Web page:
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Online learning makes the grade for health and safety training

By Nestor E. Arellano

(Editor's Note: A number of our readers have been asking about the benefits of going online with their health and safety training versus the more personal classroom training. Due to popular request, we're bringing back our feature looking at the pros and cons of online training.)

The use of online training for employee education programs has spiked in recent years as scores of companies recognize the flexibility and lower cost of rolling out these types of courses compared to traditional face-to-face instruction methods.

Online education (also known as e-learning) broadly refers to instructions in a learning environment where teachers and students are separated by time or space, or both, and where course content is mainly provided and managed through the use of Internet and multimedia resources.

However, not all online courses are created equal and when it comes to occasionally tactile and skill-driven courses such as health and safety training, finding the appropriate mix of Web-based and in-person teaching strategies is essential.

“Online learning courses are rarely a one-shot-fix-all solution. Different courses require different tools,” says Chris Moore, manager for training and education services at the Canadian Centre for Occupational Health and Safety (CCOHS) a federal government work-related injury and illness prevention centre based in Hamilton, Ontario.

Virtual vs. physical

In the last three years, the number of companies turning to online learning solutions to provide health and safety instructions for employees has increased, says Moore.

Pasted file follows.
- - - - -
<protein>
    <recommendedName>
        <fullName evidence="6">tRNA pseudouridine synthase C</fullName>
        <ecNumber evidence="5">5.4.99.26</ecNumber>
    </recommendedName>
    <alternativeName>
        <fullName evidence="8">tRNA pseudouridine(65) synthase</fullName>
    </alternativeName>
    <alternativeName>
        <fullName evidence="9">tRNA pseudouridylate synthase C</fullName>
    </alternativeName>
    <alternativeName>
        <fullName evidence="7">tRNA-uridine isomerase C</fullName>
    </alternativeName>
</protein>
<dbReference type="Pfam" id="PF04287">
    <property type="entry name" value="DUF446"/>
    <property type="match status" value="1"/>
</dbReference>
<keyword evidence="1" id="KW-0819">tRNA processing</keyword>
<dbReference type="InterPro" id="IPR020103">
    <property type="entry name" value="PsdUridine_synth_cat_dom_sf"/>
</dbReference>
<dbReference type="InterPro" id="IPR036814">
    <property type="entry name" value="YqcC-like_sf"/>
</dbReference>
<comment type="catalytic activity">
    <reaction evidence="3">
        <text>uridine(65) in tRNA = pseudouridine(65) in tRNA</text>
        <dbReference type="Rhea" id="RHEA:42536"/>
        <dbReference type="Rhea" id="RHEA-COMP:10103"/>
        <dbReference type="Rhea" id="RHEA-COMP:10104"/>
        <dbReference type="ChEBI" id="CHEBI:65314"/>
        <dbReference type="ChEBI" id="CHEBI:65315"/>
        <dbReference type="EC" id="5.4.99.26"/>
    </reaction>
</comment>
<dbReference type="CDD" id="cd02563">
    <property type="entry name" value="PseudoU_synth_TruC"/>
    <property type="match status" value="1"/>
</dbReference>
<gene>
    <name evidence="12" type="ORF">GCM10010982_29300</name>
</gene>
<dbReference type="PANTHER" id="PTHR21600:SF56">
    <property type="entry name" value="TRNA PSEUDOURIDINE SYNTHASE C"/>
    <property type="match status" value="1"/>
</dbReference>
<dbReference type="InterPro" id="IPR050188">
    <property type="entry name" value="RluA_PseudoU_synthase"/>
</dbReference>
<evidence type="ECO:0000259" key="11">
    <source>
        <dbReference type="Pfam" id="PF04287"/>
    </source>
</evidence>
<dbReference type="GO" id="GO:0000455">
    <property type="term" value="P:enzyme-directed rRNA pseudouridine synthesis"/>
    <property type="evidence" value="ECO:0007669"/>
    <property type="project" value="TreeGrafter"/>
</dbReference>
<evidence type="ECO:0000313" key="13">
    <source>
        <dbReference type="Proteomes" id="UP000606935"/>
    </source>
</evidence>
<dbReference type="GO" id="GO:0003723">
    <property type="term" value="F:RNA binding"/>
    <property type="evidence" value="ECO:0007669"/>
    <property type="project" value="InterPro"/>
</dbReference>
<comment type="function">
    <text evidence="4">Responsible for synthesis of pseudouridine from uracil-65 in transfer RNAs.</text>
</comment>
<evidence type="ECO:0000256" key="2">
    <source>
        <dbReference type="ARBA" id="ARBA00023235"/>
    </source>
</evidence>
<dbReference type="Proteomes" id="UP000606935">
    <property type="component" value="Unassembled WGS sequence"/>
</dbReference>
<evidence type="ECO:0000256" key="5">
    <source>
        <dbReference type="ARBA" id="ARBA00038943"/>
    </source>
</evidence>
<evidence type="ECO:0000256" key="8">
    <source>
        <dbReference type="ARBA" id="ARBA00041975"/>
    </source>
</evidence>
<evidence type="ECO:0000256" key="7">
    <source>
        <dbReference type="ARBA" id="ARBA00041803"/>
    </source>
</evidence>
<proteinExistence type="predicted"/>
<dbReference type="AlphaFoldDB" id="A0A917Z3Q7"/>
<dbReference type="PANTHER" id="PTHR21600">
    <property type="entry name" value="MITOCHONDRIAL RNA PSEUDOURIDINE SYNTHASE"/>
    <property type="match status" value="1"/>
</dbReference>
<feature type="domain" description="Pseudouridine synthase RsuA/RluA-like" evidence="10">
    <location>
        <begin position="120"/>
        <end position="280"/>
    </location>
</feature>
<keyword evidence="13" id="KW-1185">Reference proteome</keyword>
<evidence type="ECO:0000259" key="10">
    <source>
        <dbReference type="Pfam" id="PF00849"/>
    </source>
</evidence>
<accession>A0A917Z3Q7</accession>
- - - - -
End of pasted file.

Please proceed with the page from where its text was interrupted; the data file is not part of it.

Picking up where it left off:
For example, the CCOHS which began with a single classroom course, has expanded its offering to around 30 online courses covering diverse topics such as accident prevention, the Canadian Labour Code, electrical hazards, office health and safety and pandemic awareness. The CCOHS now has more than 1,000 organization customers and over 20,000 individual students signed up.

In-person training, however, still has some crucial advantages over online methods.

Depending on the competency of the instructor, in-person learning provides an opportunity for more immediate and closer interaction between student and teacher.

The teacher may be able to better evaluate whether the lesson is being absorbed by the class through visual and auditory cues and feedback. The instructor can adjust the pace of the course to suit the class.

Students, on the other hand, have immediate access to the instructor if they have any questions or need additional assistance with certain issues regarding the course content.

In-person training shines when an education program calls for tactile contact and skills-based learning, according to Alan Quilley, principal at Safety Results Ltd. based in Sherwood Park, Alberta, a firm that provides e-learning and in-person safety training and OH&S certificate course.

“When you’re teaching theory such as why it’s important to have fire extinguishers in a factory, online learning is fine. When you want to teach workers how to properly use the fire extinguisher in your factory, in-person is best,” he says.

For some types of health and safety training, employees need to determine the location of or physically handle certain equipment, Quilley says.

The advantages of e-learning are pretty compelling as well.

For one, instructors or students do not necessarily need to travel to meet at the classroom. This could potentially save companies anywhere from 30 to more than 50 per cent in traveling and infrastructure expenses, says Quilley.

Students can access instructional materials by accessing a course from a website, download a module, play a DVD or CD-ROM course or interact with other students and instructors from different locations through webinars, online discussions of videoconferences.

The online course may be self-paced because students can access material from a computer wherever and whenever they have time to spare. There is no need for complicated juggling of work duties.

“Students can take the course when they need it and not when the instructor is available,” says CCOHS’s Moore.

The course content is fairly consistent because all the students have access to the same material, says Carol Ferguson-Scott, the Atlantic regional safety specialist for Jacques Whitford, a Dartmouth, Nova Scotia-based international health and safety consultancy and training firm.